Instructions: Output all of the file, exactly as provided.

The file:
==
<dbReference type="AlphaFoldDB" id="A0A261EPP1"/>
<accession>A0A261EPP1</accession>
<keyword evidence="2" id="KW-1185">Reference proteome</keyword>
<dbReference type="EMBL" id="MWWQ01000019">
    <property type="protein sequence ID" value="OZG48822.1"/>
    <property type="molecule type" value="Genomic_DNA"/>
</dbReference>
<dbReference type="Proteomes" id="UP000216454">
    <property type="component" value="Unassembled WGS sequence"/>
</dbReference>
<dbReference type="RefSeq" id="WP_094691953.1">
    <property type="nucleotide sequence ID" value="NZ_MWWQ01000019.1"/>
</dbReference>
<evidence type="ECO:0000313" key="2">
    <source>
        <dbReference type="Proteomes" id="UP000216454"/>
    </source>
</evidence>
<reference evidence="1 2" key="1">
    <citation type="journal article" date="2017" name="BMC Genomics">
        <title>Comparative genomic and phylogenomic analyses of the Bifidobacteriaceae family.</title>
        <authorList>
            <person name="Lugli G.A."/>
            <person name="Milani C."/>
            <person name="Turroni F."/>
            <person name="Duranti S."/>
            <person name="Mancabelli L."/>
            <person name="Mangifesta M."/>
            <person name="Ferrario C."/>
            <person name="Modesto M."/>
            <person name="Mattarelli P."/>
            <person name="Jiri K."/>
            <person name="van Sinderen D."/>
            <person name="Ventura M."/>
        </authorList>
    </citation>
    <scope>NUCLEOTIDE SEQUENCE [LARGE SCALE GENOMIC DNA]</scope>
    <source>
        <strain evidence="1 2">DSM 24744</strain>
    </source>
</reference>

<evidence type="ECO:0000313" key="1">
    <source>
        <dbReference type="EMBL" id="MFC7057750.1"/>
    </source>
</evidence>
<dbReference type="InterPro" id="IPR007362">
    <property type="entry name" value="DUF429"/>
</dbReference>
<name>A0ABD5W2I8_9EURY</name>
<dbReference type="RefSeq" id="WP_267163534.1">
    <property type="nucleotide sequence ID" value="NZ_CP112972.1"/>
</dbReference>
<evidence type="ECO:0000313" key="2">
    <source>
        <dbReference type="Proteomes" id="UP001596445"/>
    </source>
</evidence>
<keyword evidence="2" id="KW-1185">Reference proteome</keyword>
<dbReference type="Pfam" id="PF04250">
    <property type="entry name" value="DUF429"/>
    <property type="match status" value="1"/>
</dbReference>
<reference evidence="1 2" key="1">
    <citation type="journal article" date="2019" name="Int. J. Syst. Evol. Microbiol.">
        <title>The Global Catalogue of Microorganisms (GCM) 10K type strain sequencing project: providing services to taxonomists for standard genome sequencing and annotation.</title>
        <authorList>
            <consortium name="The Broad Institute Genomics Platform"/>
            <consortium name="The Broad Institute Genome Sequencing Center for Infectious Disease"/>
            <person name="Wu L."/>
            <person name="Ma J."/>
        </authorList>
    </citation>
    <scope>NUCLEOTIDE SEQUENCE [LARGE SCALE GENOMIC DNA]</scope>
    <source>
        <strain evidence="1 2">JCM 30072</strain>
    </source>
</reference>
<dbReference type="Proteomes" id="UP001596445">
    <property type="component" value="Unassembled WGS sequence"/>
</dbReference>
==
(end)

<dbReference type="AlphaFoldDB" id="A0A261EPP1"/>
<accession>A0A261EPP1</accession>
<keyword evidence="2" id="KW-1185">Reference proteome</keyword>
<dbReference type="EMBL" id="MWWQ01000019">
    <property type="protein sequence ID" value="OZG48822.1"/>
    <property type="molecule type" value="Genomic_DNA"/>
</dbReference>
<dbReference type="Proteomes" id="UP000216454">
    <property type="component" value="Unassembled WGS sequence"/>
</dbReference>
<dbReference type="RefSeq" id="WP_094691953.1">
    <property type="nucleotide sequence ID" value="NZ_MWWQ01000019.1"/>
</dbReference>
<evidence type="ECO:0000313" key="2">
    <source>
        <dbReference type="Proteomes" id="UP000216454"/>
    </source>
</evidence>
<reference evidence="1 2" key="1">
    <citation type="journal article" date="2017" name="BMC Genomics">
        <title>Comparative genomic and phylogenomic analyses of the Bifidobacteriaceae family.</title>
        <authorList>
            <person name="Lugli G.A."/>
            <person name="Milani C."/>
            <person name="Turroni F."/>
            <person name="Duranti S."/>
            <person name="Mancabelli L."/>
            <person name="Mangifesta M."/>
            <person name="Ferrario C."/>
            <person name="Modesto M."/>
            <person name="Mattarelli P."/>
            <person name="Jiri K."/>
            <person name="van Sinderen D."/>
            <person name="Ventura M."/>
        </authorList>
    </citation>
    <scope>NUCLEOTIDE SEQUENCE [LARGE SCALE GENOMIC DNA]</scope>
    <source>
        <strain evidence="1 2">DSM 24744</strain>
    </source>
</reference>

<evidence type="ECO:0000313" key="1">
    <source>
        <dbReference type="EMBL" id="MFC7057750.1"/>
    </source>
</evidence>
<dbReference type="InterPro" id="IPR007362">
    <property type="entry name" value="DUF429"/>
</dbReference>
<name>A0ABD5W2I8_9EURY</name>
<dbReference type="RefSeq" id="WP_267163534.1">
    <property type="nucleotide sequence ID" value="NZ_CP112972.1"/>
</dbReference>
<evidence type="ECO:0000313" key="2">
    <source>
        <dbReference type="Proteomes" id="UP001596445"/>
    </source>
</evidence>
<keyword evidence="2" id="KW-1185">Reference proteome</keyword>
<dbReference type="Pfam" id="PF04250">
    <property type="entry name" value="DUF429"/>
    <property type="match status" value="1"/>
</dbReference>
<reference evidence="1 2" key="1">
    <citation type="journal article" date="2019" name="Int. J. Syst. Evol. Microbiol.">
        <title>The Global Catalogue of Microorganisms (GCM) 10K type strain sequencing project: providing services to taxonomists for standard genome sequencing and annotation.</title>
        <authorList>
            <consortium name="The Broad Institute Genomics Platform"/>
            <consortium name="The Broad Institute Genome Sequencing Center for Infectious Disease"/>
            <person name="Wu L."/>
            <person name="Ma J."/>
        </authorList>
    </citation>
    <scope>NUCLEOTIDE SEQUENCE [LARGE SCALE GENOMIC DNA]</scope>
    <source>
        <strain evidence="1 2">JCM 30072</strain>
    </source>
</reference>
<dbReference type="Proteomes" id="UP001596445">
    <property type="component" value="Unassembled WGS sequence"/>
</dbReference>